These Maps Show Rankings of Earth's Most Toxic Nations
Pollution - an evil that most nations across the globe still struggle to combat. However, it's no surprise that some do so much better than others. New maps developed by The Eco Experts - a solar panel company based out of the UK - give visuals to those rankings and reveal the most toxic countries in the world.
The Eco Experts compiled the most recent data from the International Energy Agency and the World Health Organization. They then ranked each nation given the information provided on five unique factors:
1. Energy consumption per capita
2. Carbon dioxide emissions from fuel combustion per capita
3. Air pollution
4. Deaths attributable to air pollution per 100,000 capita
5. Renewable energy production
An interesting map from The Eco Experts shows the most toxic countries in the world.
These factors culminated in an overall toxicity ranking. The team at Eco Experts said:
"It is now more important than ever that countries worldwide launch serious initiatives to tackle climate change in order to save Earth from catastrophic consequences."
The most toxic country
The rankings don't affirm the go-to environmental bad boys of the last 20 years - India, China and the US don't make the top 10.
The most toxic country, according to The Eco Experts, came out to be Saudi Arabia. It has the highest recorded air pollution, even surpassing India and China - nations notorious for poor air quality. Kuwait, Bahrain, Qatar, UAE, Oman, Turkmenistan, Libya, Kazakhstan, and Trinidad and Tobago round out the top 10 most toxic.
The United Kingdom comes in at 81st, while the US makes 66th on the list.
Subsaharan African nations comprise the 10 least toxic countries, and Kenya was given the title of least toxic in the world. The only non-African countries on the least toxic list? Indonesia (7th) and Brazil (9th).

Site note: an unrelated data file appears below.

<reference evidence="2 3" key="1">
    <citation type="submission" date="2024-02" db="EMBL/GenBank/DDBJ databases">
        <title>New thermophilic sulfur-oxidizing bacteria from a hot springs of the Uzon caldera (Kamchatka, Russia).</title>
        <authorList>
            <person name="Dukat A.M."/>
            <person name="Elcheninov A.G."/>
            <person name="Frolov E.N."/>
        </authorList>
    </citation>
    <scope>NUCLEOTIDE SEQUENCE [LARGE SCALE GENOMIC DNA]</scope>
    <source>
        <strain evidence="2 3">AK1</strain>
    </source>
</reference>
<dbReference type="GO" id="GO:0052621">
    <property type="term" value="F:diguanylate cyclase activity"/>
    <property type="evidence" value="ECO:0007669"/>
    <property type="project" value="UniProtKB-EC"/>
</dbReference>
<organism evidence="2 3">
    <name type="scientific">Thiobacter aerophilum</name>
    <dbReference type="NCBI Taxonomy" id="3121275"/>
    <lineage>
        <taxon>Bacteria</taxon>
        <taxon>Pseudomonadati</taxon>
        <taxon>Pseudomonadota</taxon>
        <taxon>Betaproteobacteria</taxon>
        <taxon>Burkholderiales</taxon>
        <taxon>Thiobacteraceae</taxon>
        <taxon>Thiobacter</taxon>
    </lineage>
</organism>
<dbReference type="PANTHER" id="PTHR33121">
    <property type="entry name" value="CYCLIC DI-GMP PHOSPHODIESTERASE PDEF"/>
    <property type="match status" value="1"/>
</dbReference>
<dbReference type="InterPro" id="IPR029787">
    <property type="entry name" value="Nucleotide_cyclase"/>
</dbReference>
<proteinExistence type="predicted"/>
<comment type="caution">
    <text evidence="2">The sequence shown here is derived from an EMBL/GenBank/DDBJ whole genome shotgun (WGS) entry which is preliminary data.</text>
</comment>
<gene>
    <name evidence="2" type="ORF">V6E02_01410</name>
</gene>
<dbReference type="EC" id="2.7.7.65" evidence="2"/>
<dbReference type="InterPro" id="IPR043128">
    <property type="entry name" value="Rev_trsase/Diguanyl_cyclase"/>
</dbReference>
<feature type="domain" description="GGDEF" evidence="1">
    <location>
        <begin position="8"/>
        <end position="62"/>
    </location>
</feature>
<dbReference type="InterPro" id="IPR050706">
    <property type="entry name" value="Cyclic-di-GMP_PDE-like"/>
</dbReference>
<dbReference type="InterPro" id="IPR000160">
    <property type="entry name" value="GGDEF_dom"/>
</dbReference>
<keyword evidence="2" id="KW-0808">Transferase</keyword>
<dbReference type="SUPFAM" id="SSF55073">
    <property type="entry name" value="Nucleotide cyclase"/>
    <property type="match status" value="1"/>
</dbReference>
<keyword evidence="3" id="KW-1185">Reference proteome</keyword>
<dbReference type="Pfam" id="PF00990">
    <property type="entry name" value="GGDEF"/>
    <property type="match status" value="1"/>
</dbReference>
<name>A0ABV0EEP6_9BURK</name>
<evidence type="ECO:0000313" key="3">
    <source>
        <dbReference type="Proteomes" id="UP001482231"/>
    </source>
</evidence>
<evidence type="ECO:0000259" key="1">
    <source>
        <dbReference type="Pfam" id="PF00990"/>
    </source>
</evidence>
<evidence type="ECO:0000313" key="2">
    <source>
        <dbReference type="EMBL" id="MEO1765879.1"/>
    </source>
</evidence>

Nairobi Skyline [Image Source: Pixabay]
Several of the nations on the least toxic list have already shown an international commitment to keeping energy usage low while working on developing renewable technologies. The 47 nations included in last year's Climate Vulnerable Forum at the UN's Climate Change Conference hope to "leapfrog" over the mistakes of other nations during their industrializations. As 'late bloomers,' these countries can skip inefficient technologies and opt for more eco-friendly alternatives.
In a press release, Jon Whiting from The Eco Experts also said he wanted to shame those nations not looking to improve:
“This research is a way of naming and shaming the worst offenders around the world. Their lack of action against emissions not only puts their populations at risk of deadly pollution-related diseases but also threatens the future of our planet. These threats are not distant concerns for future generations; their effects are being felt now and lives are already being lost. This research highlights the need for every country to act fast and put more investment into renewable energy alternatives.”
For a quick primer about pollution and what triggers human-sparked climate change, check out this video from Crash Course's Hank Green below:
*Editorial note: Any country in gray didn't have enough information or reliable data to be included in the Eco Expert rankings.